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[Mal:  Either Steve was taking the 100 species count very seriously – and just wanted to get the shot and move on – or he was just too lazy to stand up on the bench seat right beside him to get a slightly higher – and slightly better – shot.  Maybe a little of the former and a lot of the latter.]

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Great view of a couple of Collared Kingfishers.  But no Striated Herons.  Our most likely sighting was going to be here.  A Mangrove Honeyeater though.

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Some unusual whistling in the mangroves.  Found a pair of Rufous Fantails.  More whistling.  A Grey Shrike-thrush. Then a White-faced Heron on the far bank (better photo later at Tinchi).  Very productive start.  Especially with a female Leaden Flycatcher on the way out, and Pied Butcherbirds and more Black-faced Cuckoo-shrikes near the car.

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Quick stop at the Nudgee Waterhole Reserve for water birds.  Got Little Pied Cormorants, Little Black Cormorants, Dusky Moorhens, Eurasian Coots and ducks (Hardheads in the distance, and Australian Wood Ducks, Pacific Black Ducks and Northern Mallards on the near shore).  Australasian Grebes feeding chicks of all ages too.  And more Australasian Darters. [Mal: As an amusing aside, Steve was happy to count the Mallards in the tally on the day but only this week discovered that they are also introduced species.  No change to my tally but Steve has just lost another one on his.]

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Breakfast time.  No queue at Red Rooster – but very, very long wait for food!  (Pleased with the last minute decision to throw in a berry yoghurt with the order).  A chance to take stock.  On about mid-50s.  Solid start.  Had hit most of the targets.  Just missing a Brahminy Kite and Striated Heron.


Up the free-way to Tinchi Tamba Wetlands.  Nice suburban lagoon on the way.  Black Swans – big bonus! Plus a Purple Swamphen and some unusual looking ducks – probably some sort of domestic hybrid.  Expected to get the Brahminy there, but none around.  All very quiet.  Still, a Great Egret on the far side of Pine River, and a close up of a White-faced Heron on our side.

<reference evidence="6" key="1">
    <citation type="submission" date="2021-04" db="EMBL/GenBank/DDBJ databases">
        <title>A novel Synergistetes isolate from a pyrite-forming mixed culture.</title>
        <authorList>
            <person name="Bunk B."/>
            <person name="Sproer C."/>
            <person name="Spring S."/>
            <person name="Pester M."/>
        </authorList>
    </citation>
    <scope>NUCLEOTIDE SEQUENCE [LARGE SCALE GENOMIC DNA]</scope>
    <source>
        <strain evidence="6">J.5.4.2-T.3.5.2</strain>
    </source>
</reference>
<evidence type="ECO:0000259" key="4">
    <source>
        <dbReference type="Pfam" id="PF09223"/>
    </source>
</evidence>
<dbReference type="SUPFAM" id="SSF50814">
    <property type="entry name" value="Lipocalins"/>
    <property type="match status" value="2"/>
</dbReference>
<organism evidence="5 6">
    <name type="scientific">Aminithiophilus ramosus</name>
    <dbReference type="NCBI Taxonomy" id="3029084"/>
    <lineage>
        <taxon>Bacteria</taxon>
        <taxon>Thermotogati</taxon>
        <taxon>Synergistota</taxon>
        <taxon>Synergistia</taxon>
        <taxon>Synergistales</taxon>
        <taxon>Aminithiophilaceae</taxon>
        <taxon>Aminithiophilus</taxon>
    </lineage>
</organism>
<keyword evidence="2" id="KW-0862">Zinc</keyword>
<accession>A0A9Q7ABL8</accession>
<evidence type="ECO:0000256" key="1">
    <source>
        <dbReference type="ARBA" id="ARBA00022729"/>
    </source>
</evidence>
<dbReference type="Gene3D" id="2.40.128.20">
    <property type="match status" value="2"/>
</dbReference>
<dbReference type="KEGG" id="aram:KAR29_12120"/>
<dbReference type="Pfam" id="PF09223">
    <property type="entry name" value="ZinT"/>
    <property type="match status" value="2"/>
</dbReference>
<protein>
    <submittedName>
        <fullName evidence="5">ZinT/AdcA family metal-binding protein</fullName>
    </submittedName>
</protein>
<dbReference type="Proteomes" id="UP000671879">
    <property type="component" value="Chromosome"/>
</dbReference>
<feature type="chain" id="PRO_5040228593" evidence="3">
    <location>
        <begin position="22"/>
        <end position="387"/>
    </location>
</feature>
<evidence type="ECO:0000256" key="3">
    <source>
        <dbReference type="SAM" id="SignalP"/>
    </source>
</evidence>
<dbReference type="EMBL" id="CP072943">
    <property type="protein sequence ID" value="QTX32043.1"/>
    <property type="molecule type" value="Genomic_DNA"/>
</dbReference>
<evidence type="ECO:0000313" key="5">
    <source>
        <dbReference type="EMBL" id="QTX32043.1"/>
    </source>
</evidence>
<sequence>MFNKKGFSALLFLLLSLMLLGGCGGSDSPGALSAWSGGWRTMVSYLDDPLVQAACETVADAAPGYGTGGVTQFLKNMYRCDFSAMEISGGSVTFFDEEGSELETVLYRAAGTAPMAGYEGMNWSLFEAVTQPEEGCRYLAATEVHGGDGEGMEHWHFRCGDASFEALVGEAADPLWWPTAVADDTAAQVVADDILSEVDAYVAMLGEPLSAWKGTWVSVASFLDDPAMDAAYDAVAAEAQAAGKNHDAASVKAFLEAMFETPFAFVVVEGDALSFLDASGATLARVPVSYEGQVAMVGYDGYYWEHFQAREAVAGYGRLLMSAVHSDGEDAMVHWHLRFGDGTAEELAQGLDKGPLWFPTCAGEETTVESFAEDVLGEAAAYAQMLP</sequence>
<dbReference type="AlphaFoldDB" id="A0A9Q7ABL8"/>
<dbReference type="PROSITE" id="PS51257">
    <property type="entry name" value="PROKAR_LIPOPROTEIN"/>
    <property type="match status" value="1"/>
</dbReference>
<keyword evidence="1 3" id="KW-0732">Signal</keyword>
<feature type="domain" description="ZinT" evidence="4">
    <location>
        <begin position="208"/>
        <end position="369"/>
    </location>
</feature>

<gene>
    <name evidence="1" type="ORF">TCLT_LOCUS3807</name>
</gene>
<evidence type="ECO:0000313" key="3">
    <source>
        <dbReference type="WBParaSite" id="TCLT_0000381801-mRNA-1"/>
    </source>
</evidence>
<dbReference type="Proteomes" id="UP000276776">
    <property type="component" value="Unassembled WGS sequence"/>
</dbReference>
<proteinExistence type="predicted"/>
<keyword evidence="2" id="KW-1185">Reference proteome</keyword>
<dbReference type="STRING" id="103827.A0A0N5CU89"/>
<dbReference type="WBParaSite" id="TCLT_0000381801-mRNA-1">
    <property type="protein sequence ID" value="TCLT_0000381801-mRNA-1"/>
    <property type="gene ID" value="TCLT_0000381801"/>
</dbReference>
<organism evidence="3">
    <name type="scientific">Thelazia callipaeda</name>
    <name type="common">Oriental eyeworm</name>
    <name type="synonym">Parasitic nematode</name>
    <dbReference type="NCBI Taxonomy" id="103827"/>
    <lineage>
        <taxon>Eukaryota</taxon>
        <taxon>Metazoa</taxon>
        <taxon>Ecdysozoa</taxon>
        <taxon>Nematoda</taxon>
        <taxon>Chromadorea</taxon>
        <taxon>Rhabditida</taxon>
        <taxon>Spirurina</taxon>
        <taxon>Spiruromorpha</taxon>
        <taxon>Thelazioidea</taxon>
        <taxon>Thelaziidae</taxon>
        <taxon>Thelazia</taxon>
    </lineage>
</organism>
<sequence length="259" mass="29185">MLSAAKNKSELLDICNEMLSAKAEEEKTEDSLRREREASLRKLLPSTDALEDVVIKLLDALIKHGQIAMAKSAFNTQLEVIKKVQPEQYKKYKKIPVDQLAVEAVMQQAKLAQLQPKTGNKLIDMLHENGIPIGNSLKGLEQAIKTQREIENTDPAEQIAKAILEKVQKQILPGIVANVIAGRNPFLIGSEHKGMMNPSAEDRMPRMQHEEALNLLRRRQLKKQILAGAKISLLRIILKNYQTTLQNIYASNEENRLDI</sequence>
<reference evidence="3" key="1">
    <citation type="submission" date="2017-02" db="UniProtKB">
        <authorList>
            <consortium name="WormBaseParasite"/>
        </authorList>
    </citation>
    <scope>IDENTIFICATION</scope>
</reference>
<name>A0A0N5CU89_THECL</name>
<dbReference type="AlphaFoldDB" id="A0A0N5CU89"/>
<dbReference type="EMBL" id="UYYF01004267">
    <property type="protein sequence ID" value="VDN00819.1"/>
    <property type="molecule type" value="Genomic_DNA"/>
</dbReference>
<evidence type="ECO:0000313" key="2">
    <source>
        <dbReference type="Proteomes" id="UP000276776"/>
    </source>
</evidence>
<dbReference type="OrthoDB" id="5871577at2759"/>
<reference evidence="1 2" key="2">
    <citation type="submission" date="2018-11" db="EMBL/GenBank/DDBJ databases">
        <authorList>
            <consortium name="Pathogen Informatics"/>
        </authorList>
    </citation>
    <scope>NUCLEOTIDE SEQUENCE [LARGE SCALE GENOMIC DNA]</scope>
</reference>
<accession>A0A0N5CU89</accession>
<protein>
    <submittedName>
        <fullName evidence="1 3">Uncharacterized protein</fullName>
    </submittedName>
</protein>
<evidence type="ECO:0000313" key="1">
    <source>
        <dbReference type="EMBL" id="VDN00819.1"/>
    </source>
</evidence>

Needed to cut our losses and head north… some faint wren-like calls on the way back to the car.  Red-browed Finches (a lifer for Mal).  And a cuckoo?!  No, later and closer inspection revealed a Striped Honeyeater (a lifer for me).  Distracted by raptors overhead.  Just Whistling Kites?  Possibly, but high and tight circling suggested otherwise.  Black Kites.  Into the 60s.  Still heard faint fairy-wren calling … found them … more Red-backed Fairy-wrens.  No addition to the tally.  Time for the trip north to Bribie.

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Heavy traffic.  Quite a setback.  Already 11am – falling behind schedule.  Took a side route through Caboolture.  Not much other than Masked Lapwings seen from the car.


Finally at Bribie just before noon.  First stop Kakadu Beach (hoping for Beach Stone Curlews but never saw them).  Picked up a Grey Butcherbird on the way (no photo as it flew off as I got out of the car).   Not much on Kakadu Beach though except more Godwits (Mal thought he saw some Black-tailed Godwits amongst the Bar-tailed Godwits but couldn’t be sure so they were left off the list) and Pied Oystercatchers.  Still, a Willy Wagtail and Blue-faced Honeyeater seen from the car park (yes, that’s the backside and tail of the honeyeater in that leafy photo). 

Tried the more southern hide.  A few shorebirds making their way up to roost (high tide approaching) – but just more Sand Plovers (Lesser I think) and Red-necked Stints.  [Mal: My initial thoughts were that the plovers were Greater Sand Plovers but subsequent ID checks suggest they were all Lesser.  There was even a remote possibility that the rusty coloured one closest to camera was a Double-banded Plover but there was too much doubt to go with that, so no additions to the tally there.]  

Getting warm – actually a cracking day. Struggling to get past the 60s.  But a Noisy Friarbird on the way back to the car… and a quail?  Hen ?  No!  A relatively tame juvenile Buff-banded Rail!  That was a bonus.

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Time for lunch.  Rendezvoused with the family at the Bribie Island Surf Club –Dad joined us for the remainder of the day.  Re-hydrated and set a plan for the afternoon.  Needed to get to about 85 before The Farm later that afternoon/evening.